NEWPORT, Ore. (KOIN) — You’ve heard — and possibly used the line — about a certain food that “tastes like chicken.”

Oregon State University researchers have gone one better: they’ve patented a new strain of seaweed that, when cooked, tastes like bacon.

A “succulent red marine algae called dulse” grows very fast, has a lot of protein and, well, tastes like bacon when it’s cooked, an OSU release said.

The seaweed grows wild along both US coasts and when it’s harvested sells for about $90 per pound, OSU officials said.

This particular strain of of dulse “looks like translucent red lettuce” and has been created over the past 15 years by researcher Chris Langdon at OSU’s Hatfield Marine Science Center.

Another OSU faculty member, Chuck Toombs, had the idea for a new industry for Oregon and worked with OSU’s Food Innovation Center in Portland, university officials said.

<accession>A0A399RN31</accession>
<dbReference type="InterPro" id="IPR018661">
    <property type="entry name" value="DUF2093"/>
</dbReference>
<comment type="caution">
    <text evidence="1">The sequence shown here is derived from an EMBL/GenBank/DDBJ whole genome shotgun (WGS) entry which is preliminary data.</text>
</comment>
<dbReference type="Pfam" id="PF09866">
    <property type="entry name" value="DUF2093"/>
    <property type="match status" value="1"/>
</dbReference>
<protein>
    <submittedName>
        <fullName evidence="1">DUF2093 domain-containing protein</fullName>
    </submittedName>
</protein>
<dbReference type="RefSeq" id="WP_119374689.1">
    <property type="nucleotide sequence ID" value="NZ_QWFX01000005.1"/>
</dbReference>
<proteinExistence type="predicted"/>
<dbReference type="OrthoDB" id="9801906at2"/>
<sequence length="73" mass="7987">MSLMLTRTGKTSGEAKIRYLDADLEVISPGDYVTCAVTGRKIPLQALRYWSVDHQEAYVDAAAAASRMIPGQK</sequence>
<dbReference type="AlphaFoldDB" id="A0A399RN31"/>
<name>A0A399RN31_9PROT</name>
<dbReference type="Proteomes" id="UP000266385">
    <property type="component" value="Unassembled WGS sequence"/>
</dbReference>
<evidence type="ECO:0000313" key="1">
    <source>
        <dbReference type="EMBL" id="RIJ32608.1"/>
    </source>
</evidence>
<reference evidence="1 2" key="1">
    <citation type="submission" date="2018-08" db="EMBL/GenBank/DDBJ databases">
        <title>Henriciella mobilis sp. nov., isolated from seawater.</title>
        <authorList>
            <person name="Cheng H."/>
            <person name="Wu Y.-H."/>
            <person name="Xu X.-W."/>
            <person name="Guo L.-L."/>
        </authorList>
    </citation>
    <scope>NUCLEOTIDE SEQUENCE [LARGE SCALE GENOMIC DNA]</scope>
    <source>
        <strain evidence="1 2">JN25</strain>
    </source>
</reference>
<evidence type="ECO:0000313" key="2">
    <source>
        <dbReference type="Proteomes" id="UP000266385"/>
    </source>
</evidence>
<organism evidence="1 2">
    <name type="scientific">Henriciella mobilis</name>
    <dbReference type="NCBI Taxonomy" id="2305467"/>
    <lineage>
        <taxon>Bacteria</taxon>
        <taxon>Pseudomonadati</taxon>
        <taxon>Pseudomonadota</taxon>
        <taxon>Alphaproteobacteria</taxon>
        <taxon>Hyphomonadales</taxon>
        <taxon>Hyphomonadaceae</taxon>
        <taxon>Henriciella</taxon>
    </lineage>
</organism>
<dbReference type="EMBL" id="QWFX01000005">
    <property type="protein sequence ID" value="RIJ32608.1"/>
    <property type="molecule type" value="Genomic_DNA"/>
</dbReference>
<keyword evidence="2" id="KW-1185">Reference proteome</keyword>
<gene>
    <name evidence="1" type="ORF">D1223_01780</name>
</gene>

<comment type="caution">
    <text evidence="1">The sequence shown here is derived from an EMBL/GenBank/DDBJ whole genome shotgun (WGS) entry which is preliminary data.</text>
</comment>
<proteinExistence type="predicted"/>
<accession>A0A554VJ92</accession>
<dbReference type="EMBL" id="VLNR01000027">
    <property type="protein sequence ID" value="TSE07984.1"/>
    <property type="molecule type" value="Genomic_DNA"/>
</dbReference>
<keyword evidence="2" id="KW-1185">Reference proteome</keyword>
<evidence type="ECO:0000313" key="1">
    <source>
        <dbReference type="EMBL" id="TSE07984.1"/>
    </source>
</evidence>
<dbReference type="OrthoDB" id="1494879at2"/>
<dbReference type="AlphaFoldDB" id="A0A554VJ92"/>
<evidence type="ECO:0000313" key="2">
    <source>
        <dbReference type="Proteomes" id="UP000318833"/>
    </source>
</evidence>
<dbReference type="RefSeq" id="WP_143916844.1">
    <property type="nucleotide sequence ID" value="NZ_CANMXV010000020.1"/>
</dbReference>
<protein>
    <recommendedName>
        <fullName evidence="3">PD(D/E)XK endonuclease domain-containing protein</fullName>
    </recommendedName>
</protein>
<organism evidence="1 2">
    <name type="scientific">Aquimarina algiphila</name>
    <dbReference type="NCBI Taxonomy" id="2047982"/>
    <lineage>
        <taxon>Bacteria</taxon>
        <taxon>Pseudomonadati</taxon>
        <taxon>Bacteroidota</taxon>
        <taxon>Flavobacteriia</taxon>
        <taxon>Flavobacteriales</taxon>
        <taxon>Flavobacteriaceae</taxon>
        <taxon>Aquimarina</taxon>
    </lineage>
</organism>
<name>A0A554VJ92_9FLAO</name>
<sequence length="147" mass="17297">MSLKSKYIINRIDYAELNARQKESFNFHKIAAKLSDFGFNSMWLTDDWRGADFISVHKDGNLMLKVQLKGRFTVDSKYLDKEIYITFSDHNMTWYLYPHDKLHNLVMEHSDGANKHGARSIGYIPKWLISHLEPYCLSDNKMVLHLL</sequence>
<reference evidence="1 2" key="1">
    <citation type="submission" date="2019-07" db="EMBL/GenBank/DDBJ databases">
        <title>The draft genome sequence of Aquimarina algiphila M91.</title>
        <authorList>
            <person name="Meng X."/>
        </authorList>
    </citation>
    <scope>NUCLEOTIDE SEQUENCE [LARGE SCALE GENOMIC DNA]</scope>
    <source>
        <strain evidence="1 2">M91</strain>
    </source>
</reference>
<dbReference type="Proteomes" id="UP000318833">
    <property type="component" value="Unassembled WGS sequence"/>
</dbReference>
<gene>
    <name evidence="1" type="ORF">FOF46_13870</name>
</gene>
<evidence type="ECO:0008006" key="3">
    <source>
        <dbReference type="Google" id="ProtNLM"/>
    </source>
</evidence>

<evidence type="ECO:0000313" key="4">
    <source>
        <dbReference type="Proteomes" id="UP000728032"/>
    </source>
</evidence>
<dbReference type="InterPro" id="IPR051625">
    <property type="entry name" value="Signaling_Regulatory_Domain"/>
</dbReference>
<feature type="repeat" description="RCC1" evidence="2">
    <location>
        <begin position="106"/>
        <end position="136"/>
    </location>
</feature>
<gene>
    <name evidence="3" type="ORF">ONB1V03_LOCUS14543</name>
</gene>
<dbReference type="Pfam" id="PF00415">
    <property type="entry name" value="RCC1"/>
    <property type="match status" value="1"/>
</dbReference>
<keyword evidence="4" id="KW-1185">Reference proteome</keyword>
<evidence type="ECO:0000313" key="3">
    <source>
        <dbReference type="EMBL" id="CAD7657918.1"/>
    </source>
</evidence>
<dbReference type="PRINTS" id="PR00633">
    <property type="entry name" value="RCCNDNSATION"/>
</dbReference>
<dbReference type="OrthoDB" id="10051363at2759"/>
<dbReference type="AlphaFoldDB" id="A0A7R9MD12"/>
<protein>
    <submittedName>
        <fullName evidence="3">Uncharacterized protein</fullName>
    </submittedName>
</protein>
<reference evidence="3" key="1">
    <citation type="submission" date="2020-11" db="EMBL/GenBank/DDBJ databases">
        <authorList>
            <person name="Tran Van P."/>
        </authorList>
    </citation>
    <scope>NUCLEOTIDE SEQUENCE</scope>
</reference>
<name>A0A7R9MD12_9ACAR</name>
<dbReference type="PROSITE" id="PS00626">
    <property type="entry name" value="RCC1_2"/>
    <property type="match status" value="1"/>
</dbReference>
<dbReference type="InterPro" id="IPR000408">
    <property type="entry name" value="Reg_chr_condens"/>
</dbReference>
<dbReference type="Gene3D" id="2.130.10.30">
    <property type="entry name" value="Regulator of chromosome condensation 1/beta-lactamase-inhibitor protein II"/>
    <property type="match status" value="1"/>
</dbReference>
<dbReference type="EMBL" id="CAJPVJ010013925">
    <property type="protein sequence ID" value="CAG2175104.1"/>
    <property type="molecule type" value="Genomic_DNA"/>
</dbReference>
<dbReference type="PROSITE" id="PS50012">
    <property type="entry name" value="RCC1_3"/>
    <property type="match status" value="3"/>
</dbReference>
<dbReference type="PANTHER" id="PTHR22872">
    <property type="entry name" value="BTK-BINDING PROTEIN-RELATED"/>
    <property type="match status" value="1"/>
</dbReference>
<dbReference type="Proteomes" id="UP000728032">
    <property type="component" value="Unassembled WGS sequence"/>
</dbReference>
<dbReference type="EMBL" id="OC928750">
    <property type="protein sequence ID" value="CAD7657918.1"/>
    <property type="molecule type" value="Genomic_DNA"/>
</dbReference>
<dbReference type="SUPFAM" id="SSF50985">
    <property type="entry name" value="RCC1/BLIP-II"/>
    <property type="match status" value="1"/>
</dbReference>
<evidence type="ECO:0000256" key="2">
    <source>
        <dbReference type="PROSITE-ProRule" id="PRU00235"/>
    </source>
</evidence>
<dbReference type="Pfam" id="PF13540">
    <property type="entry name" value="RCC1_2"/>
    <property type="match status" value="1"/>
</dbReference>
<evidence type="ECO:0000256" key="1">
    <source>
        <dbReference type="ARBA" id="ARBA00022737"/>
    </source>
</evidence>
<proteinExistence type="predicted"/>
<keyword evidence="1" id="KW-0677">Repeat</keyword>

They got a grant from the Oregon Department of Agriculture and did many tests and trials. A full-fledged industry wasn’t likely or feasible — but when it’s cooked, it tastes like bacon.

“Theoretically, you could create an industry in eastern Oregon almost as easily as you could along the coast with a bit of supplementation,” Langdon said in a statement. “You just need a modest amount of seawater and some sunshine.”

OSU researcher Chris Langdon stands next to a vat of growing dulse (Courtesy: OSU)